Published 7/1/2007

How many ways does this ad violate the SOPs on Advertising?

When Jasper Smith, world-champion bull rider, needed hip replacement surgery, he turned to the world-famous Odd Couple Orthopaedic Practice. Drs. I.M. Neat and U.R. Knott, both board certified in sports medicine and pioneers in minimally invasive hip arthroplasty, got the rodeo star back on his feet—and back in the ring. Just three days after surgery, Smith rode “Bone Crusher” to the championship!

You, too, can have bloodless, painless, minimally invasive hip replacement surgery and resume bull riding, surfing, or other favorite activities in just three days. Turn to Drs. Neat and Knott for results that are 100% satisfactory, 100% of the time! For more information, visit oddcoupleortho.com or call (800) 555-5555.

This advertisement violates the AAOS SOPs on advertising by orthopaedic surgeons in the following ways: 1. It claims that the Odd Couple Orthopaedic Practice is world-famous. 2. It states that the orthopaedic surgeons have board certification that doesn’t exist. 3. It creates unrealistic expectations for recovery—including saying that results are 100% satisfactory. In addition, neither Dr. Neat nor Dr. Knott approved the advertisement, which was prepared by their public relations firm, Great Results Guaranteed & Co.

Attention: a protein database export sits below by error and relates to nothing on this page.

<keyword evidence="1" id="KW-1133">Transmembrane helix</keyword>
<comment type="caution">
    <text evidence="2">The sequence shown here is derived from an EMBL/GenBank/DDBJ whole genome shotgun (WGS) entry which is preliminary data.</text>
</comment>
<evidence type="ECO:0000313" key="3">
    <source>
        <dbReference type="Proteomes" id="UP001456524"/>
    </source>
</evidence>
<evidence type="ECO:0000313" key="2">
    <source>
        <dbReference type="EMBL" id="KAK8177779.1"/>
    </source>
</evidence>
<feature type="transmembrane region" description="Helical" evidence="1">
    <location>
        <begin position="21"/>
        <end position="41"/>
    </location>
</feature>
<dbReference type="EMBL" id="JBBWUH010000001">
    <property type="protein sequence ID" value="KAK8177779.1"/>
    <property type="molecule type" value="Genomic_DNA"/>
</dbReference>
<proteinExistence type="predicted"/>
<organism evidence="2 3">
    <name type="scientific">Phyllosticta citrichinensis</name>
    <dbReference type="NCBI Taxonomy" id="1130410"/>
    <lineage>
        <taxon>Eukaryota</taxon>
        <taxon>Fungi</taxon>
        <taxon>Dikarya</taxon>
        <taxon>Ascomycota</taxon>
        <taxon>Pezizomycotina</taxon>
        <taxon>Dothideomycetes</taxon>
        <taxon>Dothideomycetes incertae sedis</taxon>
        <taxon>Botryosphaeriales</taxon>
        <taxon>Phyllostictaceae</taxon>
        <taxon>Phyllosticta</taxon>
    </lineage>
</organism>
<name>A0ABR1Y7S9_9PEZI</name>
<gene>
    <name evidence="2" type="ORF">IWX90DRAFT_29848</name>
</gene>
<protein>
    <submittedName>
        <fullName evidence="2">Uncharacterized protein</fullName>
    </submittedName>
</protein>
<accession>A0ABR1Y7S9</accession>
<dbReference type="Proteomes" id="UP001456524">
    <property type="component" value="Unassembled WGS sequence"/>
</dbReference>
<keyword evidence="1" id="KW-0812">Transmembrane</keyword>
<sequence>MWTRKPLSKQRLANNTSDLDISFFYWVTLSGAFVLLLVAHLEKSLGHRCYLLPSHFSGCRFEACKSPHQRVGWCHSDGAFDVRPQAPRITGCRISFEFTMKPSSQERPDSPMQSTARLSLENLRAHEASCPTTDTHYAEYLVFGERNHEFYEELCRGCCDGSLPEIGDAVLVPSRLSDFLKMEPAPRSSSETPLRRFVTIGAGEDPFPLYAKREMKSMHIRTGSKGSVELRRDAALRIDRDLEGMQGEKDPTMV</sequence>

Do’s and don’ts when advertising
Following these simple do’s and don’ts will help keep you in compliance with the SOPs on Advertising by Orthopaedic Surgeons.

  • Don’t use photos of a patient on whom you did not perform surgery in one of your advertisements without mentioning that fact in the advertisement.
  • Don’t let someone else handle approving the advertisements prepared on your behalf by advertising, public relations, or marketing firms.
  • Don’t say you’re a world-renowned orthopaedic surgeon—if you’re not.
  • Don’t claim that you developed a certain surgical technique—if you didn’t.
  • Don’t promise that any procedure is risk-free.
  • Do make sure your ads comply with local, state, and federal advertising regulations.
  • Do make a reasonable effort to ensure that advertising produced by an academic institution, hospital, or private entity on your behalf is not false or misleading.
  • Don’t advertise your credentials, degrees, or certification levels in a false or misleading way.